In our unpredictable times, it may be hard for publishers to find a richly researched book that could easily turn into a bestseller. Yet, apart from being well-written, the recently released volume Gods and Kings: The Rise and Fall of Alexander McQueen and John Galliano (Penguin Press) by Dana Thomas, could just do the trick. The volume coincides indeed with a series of events celebrating McQueen including the blockbuster show, "Savage Beauty", currently on at London's V&A (after the first version of the exhibit became an instant success in 2011 and broke all records for a museum fashion display at the Metropolitan Museum's Costume Institute in New York). In the meantime, John Galliano's story is currently being updated with his new job as Creative Director of Maison Martin Margiela.
Thomas, a journalist who started covering Galliano in 1994 and McQueen three years later, offers in the book a careful and educated analysis of their careers. The author first looks at their backgrounds and childhood years, chronicling their time at Central Saint Martins and the first financial struggles to stage romantic and provocative shows, while shedding some light on the competition between the two designers (McQueen was obsessed with Galliano's "shellfish" dress, and tried to come up with more ethereal versions of it in his "Irere" and "Widows of Culloden" collections).
The biggest change in both the designers' lives occurred in October 1996 when the luxury conglomerate LVMH (Moët Hennessy Louis Vuitton), owner of Christian Dior and Givenchy, announced that John Galliano would be taking over at Dior, while Alexander McQueen would have replaced Galliano at Givenchy, a shift that also marked an era of growth for luxury fashion.
At the first couture shows that followed in January 1997 Galliano's collection for Dior was hailed as a triumph, while McQueen's rose many doubts, even though when he arrived at the Givenchy atelier, the French couturiers were astonished by his technique, skills with hems and seams, and precision cutting.
Thomas describes in detail the main inspirations behind each show that included in Galliano's case capricious and extravagant muses, and books, history, films and his mother Joyce's interest in their family's past when it came to McQueen's. As they rose to fame and their shows became more complex, both designers seemed to lose some of their original spontaneous madness: in February 1997 when McQueen's staged his A/W 1997-98 show "It's a Jungle Out There", hundreds of young people, students and groupies tried to get in. Amy Spindler of The New York Times stated then that McQueen was "fashion's closest thing to a rock star (...) He isn't just part of the London scene; he is the scene."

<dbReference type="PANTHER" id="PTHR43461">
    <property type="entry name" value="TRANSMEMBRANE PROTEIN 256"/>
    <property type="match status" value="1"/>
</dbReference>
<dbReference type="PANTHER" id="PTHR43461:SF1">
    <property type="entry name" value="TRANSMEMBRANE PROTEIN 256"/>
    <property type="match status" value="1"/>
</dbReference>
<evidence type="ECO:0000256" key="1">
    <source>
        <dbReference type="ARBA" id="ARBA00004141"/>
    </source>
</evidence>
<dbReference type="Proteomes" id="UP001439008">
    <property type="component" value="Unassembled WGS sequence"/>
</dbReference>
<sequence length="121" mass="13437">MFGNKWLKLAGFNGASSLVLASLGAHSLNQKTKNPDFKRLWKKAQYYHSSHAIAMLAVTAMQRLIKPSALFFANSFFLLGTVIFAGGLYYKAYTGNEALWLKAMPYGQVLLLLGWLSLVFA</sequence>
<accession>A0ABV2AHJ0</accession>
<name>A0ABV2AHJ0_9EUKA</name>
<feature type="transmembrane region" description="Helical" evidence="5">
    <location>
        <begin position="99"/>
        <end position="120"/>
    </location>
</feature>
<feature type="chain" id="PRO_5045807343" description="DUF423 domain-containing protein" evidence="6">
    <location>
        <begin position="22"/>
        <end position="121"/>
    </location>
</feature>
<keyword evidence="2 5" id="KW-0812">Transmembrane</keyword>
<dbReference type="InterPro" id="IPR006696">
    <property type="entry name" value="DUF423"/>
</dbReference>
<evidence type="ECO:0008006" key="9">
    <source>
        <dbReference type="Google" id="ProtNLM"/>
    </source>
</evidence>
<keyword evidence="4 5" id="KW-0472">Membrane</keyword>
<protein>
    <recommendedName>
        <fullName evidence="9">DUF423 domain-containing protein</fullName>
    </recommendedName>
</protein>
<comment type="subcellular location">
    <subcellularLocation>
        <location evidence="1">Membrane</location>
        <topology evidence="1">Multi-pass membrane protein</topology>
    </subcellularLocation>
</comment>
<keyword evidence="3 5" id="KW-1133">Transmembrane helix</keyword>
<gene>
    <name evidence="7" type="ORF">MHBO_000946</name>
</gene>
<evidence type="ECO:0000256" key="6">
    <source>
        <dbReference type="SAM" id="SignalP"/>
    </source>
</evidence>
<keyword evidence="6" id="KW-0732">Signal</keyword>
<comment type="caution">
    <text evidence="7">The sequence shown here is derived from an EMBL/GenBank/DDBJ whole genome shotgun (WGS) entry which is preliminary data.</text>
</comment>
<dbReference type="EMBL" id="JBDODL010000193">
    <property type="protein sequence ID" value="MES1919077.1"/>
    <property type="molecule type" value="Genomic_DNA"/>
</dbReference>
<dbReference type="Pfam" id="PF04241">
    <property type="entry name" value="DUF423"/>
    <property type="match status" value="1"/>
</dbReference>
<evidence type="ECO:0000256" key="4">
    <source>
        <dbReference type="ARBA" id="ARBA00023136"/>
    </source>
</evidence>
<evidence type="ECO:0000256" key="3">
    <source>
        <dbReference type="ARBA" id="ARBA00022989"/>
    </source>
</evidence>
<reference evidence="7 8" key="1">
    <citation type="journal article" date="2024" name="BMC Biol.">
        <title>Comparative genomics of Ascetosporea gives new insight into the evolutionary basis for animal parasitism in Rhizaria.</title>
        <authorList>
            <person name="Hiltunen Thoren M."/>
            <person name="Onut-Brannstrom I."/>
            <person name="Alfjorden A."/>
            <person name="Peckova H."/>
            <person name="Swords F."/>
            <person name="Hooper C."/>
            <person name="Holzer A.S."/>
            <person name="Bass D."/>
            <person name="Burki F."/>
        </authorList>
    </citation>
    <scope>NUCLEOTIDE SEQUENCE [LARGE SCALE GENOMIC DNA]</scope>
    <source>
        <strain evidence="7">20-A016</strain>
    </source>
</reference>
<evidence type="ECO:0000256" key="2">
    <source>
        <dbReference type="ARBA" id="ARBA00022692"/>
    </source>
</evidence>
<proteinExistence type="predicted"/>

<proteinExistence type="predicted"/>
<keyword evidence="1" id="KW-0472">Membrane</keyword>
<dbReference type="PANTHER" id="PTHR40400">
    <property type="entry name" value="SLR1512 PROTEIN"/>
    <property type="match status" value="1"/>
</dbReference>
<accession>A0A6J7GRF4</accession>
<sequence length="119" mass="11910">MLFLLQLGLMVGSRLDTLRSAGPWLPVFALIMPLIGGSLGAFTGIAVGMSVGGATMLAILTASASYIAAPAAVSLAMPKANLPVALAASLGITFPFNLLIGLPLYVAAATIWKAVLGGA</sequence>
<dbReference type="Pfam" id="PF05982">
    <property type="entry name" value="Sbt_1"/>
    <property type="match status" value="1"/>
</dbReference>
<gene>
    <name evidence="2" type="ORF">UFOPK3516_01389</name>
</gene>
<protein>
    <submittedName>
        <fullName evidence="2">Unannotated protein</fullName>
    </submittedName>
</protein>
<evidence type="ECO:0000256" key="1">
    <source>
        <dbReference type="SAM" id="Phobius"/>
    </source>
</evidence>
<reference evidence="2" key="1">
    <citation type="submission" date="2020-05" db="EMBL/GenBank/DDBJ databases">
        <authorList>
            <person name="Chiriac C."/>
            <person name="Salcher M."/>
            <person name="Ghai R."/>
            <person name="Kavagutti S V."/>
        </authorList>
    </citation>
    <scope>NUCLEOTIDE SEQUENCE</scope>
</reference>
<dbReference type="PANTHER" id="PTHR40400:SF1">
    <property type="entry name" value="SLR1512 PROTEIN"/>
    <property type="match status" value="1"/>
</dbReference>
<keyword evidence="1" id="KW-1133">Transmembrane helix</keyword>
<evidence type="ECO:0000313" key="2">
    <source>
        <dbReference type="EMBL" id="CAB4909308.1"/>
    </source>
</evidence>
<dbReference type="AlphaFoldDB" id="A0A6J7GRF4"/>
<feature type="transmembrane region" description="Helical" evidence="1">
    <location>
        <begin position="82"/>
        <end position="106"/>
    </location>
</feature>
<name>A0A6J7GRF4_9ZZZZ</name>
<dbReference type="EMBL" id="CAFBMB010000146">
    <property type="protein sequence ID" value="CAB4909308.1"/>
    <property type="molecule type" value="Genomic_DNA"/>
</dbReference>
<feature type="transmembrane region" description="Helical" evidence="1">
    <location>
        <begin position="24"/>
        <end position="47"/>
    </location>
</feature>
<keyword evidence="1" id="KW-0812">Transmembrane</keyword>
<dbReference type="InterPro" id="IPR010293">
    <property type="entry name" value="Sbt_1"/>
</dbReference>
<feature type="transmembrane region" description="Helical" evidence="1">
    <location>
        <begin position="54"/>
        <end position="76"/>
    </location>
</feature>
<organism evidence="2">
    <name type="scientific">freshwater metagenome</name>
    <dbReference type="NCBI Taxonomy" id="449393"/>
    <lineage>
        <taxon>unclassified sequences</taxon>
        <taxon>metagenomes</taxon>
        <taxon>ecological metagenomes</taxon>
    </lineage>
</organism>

Thomas also mentions (and in some cases interviews) in the book early backers such as socialite São Schlumberger (Galliano's) and loyal collaborators orbiting around the designers including Galliano's muse Amanda Harlech, who was later on offered a better position at Chanel by Lagerfeld; Steven Robinson, who maneuvered his way up to become an invaluable fashion collaborator for Galliano, and prematurely died of heart attack, maybe induced by a massive overdose of cocaine.
The painful relationship between Isabella Blow and McQueen is also described, while former colleague Sebastian Pons, milliner Philip Treacy and Simon Ungless offer touching memories of times when in McQueen's life there was maybe less money, but also more anger, creativity and freedom.
Acute anxiety and work-related pressures and problems gradually led both designers to drink and drugs: Galliano started in 1984, producing two collections and shows a year until 1995, when he began working at Givenchy. In 2011, before being fired from Dior, he was overseeing over 30 collections a year.
McQueen felt the same pressures dictated by continuously creating, and found hard reconciling the fact that the products appearing in the stores didn't look like what he had designed. Thomas reveals in the book that he wanted out and was in talks with Ungless to start teaching at San Francisco's Academy of Art University, a project that kept on being postponed.